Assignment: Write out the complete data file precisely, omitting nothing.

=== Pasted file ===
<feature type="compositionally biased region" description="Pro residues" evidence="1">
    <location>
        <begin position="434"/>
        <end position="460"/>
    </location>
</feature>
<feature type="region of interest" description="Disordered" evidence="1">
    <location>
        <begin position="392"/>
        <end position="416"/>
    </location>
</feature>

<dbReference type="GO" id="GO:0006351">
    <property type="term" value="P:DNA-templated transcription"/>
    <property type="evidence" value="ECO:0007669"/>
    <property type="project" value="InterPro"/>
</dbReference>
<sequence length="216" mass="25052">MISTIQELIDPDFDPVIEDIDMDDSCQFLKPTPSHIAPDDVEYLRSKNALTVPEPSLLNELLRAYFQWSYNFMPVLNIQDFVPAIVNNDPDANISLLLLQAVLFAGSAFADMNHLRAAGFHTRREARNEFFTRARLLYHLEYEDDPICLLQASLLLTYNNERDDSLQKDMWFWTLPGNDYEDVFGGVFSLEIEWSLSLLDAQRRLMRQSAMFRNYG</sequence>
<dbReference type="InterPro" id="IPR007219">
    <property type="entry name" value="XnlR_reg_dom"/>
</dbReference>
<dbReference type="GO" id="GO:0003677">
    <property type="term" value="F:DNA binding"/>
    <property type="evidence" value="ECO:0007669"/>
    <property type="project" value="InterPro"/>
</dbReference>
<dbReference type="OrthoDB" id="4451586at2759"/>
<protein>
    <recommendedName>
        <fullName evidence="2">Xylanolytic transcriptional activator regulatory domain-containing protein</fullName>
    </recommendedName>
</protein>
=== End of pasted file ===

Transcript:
<feature type="compositionally biased region" description="Pro residues" evidence="1">
    <location>
        <begin position="434"/>
        <end position="460"/>
    </location>
</feature>
<feature type="region of interest" description="Disordered" evidence="1">
    <location>
        <begin position="392"/>
        <end position="416"/>
    </location>
</feature>

<dbReference type="GO" id="GO:0006351">
    <property type="term" value="P:DNA-templated transcription"/>
    <property type="evidence" value="ECO:0007669"/>
    <property type="project" value="InterPro"/>
</dbReference>
<sequence length="216" mass="25052">MISTIQELIDPDFDPVIEDIDMDDSCQFLKPTPSHIAPDDVEYLRSKNALTVPEPSLLNELLRAYFQWSYNFMPVLNIQDFVPAIVNNDPDANISLLLLQAVLFAGSAFADMNHLRAAGFHTRREARNEFFTRARLLYHLEYEDDPICLLQASLLLTYNNERDDSLQKDMWFWTLPGNDYEDVFGGVFSLEIEWSLSLLDAQRRLMRQSAMFRNYG</sequence>
<dbReference type="InterPro" id="IPR007219">
    <property type="entry name" value="XnlR_reg_dom"/>
</dbReference>
<dbReference type="GO" id="GO:0003677">
    <property type="term" value="F:DNA binding"/>
    <property type="evidence" value="ECO:0007669"/>
    <property type="project" value="InterPro"/>
</dbReference>
<dbReference type="OrthoDB" id="4451586at2759"/>
<protein>
    <recommendedName>
        <fullName evidence="2">Xylanolytic transcriptional activator regulatory domain-containing protein</fullName>
    </recommendedName>
</protein>